Big day for CSP as Gemasolar feeds the grid for 24 hours
Torresol’s Gemasolar power-tower installation has become the world's first concentrating solar power (CSP) plant to feed an uninterrupted supply of electricity into the grid over 24 hours.
Gemasolar reached the solar-energy milestone less than two months after it was commissioned in Andalusia by Torresol – a joint venture between Masdar and Spanish construction giant Sener.
After commissioning in May, the plant was finally ready to operate at full-blast in late June and benefited from a particularly sunny stretch of weather, according to Diego Ramirez, director of production at Torresol.
“The high performance of the installations coincided with several days of excellent solar radiation, which made it possible for the hot-salt storage tank to reach full capacity," Ramirez explains.
Gemasolar, which uses a 19.9MW steam turbine, is the world’s first CSP plant based on power-tower technology to incorporate molten-salt storage.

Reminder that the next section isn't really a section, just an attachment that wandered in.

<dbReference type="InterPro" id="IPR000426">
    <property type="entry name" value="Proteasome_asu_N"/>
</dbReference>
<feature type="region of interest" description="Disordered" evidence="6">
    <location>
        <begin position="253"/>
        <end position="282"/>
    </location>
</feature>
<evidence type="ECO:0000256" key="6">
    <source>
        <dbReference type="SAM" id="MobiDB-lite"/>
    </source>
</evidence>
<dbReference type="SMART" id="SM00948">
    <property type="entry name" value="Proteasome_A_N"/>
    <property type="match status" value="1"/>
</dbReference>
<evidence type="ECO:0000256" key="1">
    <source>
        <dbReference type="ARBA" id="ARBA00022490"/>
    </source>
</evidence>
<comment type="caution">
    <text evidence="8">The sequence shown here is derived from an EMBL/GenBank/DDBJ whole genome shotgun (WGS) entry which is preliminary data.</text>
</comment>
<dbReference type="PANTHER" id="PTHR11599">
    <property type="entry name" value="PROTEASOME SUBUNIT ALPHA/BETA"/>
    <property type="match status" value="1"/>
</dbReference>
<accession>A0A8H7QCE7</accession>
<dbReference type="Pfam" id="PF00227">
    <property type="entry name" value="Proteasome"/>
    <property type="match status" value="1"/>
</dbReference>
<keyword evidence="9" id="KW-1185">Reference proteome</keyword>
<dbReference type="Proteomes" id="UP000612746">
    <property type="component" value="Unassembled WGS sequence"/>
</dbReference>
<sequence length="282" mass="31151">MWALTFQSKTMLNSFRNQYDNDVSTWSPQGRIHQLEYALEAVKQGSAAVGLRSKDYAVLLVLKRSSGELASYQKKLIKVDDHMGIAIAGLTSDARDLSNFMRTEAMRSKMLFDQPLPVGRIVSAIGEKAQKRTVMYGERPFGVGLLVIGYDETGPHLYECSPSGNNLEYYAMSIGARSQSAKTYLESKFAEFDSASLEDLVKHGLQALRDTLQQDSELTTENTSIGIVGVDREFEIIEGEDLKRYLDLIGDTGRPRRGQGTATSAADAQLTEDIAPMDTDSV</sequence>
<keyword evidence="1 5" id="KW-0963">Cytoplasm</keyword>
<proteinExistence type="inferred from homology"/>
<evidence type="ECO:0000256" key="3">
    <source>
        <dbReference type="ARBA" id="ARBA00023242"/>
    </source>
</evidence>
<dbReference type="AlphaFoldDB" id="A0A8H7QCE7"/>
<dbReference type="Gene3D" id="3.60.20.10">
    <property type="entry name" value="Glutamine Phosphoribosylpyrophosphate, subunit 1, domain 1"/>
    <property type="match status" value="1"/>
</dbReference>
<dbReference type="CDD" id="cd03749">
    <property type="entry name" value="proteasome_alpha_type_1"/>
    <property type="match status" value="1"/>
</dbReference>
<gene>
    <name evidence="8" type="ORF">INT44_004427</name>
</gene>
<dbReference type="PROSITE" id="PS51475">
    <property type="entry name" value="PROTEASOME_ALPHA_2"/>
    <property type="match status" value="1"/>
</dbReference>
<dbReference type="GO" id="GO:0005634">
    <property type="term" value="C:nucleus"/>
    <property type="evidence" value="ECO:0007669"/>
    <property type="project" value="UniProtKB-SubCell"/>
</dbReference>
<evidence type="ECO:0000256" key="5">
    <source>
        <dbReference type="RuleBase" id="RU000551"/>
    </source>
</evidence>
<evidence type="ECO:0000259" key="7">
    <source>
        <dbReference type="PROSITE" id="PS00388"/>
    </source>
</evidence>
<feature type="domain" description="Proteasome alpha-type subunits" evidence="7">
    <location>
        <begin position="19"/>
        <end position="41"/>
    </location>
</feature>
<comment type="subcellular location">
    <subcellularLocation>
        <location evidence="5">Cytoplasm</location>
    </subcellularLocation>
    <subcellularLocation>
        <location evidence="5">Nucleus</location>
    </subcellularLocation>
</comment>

Though power-tower technology is still in its infancy compared to the dominant parabolic-trough design, it is seen by many analysts as the future of CSP as it supports hotter temperatures, and therefore higher efficiencies.
Gemasolar uses 2,650 heliostats to heat the central receiver up to 900ºC, which in turn warms the heat-transfer fluid as high as 500ºC.
Only two other commercial-scale power-tower plants are currently in operation – the P10 and P20, both developed by Abengoa in Spain.
But neither is connected to a molten-salt storage system, which over time dramatically increases the productivity of a CSP plant by allowing operators to store excess heat during sunny periods and convert it to electricity during the night.
This removes one of the main downsides of solar energy.
In future, Torresol believes Gemasolar will feed electricity into the grid an average of 20 hours per day – reaching 24 hour operation during the summer.